Updated: Friday, August 2 2013, 10:21 PM EDT
The Eastern band of the Cherokee recently bestowed a great honor that has not been given since 1801.
Our "Person of the Week" was given the title, Beloved Man.
What that title means says a lot about the man and it says a great a deal about his importance and respect from the tribe.
Three days a week, in the Museum of the Cherokee, 87 year old Jerry Wolfe signs autographs and greets tourists.
When he started, it wasn't easy, "I never was a speaker to people".
After 15 years he got good at it, "I learned to greet people."
Really he's always been good with people, he just didn't realize it.
He's a traditionalist, a keeper of Cherokee culture, and language for generations to come.
"Translates their books, stories, lessons."
Now, he can add the title Beloved Man, bestowed by tribal council.
"Bringing this back. I think the last Beloved Man was 1801."
Jerry Wolfe, "Person of the Week", "I think it's good they think that of me. But sometimes I wonder do I really deserve all that you know.
As a World War II Veteran, Jerry Wolfe saw battle off the coast of Normandy.
Historic descriptions of "Beloved Men" from the 1700s describe warriors who are no longer able to fight.
He's been class act in the community, a member of the Lions Club since 1970 and a volunteer with church groups who making frequent mission trips overseas to build homes for the poor.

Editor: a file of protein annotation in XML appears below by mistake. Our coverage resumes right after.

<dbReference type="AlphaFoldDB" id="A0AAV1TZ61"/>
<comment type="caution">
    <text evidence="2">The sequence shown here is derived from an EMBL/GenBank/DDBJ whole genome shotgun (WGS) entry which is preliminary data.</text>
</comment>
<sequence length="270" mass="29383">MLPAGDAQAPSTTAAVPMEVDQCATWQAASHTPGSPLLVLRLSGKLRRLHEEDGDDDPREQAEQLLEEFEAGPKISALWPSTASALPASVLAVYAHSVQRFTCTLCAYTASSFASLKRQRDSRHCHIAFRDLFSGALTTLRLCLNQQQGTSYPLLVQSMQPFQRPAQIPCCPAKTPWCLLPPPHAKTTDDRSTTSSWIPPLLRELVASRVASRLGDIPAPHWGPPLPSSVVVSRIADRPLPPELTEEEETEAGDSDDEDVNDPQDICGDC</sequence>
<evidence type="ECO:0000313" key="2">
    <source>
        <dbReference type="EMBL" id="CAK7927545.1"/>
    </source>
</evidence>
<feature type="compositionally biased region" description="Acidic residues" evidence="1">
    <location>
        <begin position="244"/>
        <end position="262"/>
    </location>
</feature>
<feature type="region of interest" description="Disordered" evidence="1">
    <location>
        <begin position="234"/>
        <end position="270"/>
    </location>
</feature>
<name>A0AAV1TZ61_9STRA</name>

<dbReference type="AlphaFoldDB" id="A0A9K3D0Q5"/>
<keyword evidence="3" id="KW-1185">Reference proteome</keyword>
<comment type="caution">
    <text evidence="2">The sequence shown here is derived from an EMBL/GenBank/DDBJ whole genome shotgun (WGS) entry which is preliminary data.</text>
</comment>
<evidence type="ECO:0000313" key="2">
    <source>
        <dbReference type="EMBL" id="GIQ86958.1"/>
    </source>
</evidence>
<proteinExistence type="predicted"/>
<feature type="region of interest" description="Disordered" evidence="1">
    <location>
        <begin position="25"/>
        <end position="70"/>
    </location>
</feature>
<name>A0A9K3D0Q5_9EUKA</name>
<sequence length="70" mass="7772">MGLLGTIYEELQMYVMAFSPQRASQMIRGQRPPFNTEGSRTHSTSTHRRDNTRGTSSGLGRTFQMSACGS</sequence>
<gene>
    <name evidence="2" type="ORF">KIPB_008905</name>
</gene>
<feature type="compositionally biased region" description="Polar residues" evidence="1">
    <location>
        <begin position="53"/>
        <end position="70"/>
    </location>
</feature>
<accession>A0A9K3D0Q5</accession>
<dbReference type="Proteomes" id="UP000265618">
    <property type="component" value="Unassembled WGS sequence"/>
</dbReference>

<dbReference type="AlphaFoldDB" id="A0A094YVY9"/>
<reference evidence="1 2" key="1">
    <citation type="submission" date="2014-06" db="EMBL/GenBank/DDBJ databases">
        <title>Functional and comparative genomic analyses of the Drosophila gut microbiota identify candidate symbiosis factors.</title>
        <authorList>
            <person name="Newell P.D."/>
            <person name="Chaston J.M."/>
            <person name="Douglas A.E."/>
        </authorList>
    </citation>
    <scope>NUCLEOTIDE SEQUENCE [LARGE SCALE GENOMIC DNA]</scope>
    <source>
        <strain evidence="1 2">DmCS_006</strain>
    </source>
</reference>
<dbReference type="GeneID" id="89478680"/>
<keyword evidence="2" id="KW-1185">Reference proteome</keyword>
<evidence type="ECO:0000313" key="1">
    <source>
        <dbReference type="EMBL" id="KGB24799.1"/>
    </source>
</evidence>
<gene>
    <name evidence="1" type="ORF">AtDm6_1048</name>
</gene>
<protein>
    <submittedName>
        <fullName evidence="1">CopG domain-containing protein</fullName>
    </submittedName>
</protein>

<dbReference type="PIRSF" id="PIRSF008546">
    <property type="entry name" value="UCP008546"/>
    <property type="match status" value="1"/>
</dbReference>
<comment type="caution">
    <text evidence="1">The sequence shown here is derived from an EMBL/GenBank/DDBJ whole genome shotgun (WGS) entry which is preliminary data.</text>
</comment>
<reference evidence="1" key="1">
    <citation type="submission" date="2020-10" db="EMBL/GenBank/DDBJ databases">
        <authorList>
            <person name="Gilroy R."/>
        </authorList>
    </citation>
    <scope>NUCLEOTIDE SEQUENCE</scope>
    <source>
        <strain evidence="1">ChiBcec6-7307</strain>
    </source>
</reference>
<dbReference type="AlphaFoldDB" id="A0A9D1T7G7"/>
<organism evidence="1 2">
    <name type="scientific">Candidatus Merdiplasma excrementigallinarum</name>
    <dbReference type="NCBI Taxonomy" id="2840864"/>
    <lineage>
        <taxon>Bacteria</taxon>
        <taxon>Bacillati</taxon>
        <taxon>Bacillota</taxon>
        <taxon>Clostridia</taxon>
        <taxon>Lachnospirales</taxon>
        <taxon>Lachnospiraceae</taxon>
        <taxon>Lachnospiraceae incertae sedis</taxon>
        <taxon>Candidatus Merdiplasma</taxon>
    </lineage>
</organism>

"My mother and dad both would say when a person come to your home always feed them. Don't send them away hungry."
He's been helping his people for decades.
Myrtle Driver, tribal member, "I couldn't think of anyone more deserving of the honor of "Beloved Man."
Bo Taylor, Big Cove Councilman, "we need to realize we're still Cherokee and this is one of the things that typifies who we are that we honor our elders."
It's an honor that's returned to the tribe after centuries, a matter of tradition and recognition.
"He's always serving the people."
If you ever visit the museum and Jerry's not there, you'll find his statute, it's part of the exhibit. He posed for it in 1998.
His wife sure liked it, "she said, that statute there, can I trade him for that statute!"
If you're in Cherokee, you'll find Jerry at the museum typically on Mondays, Wednesdays and Fridays.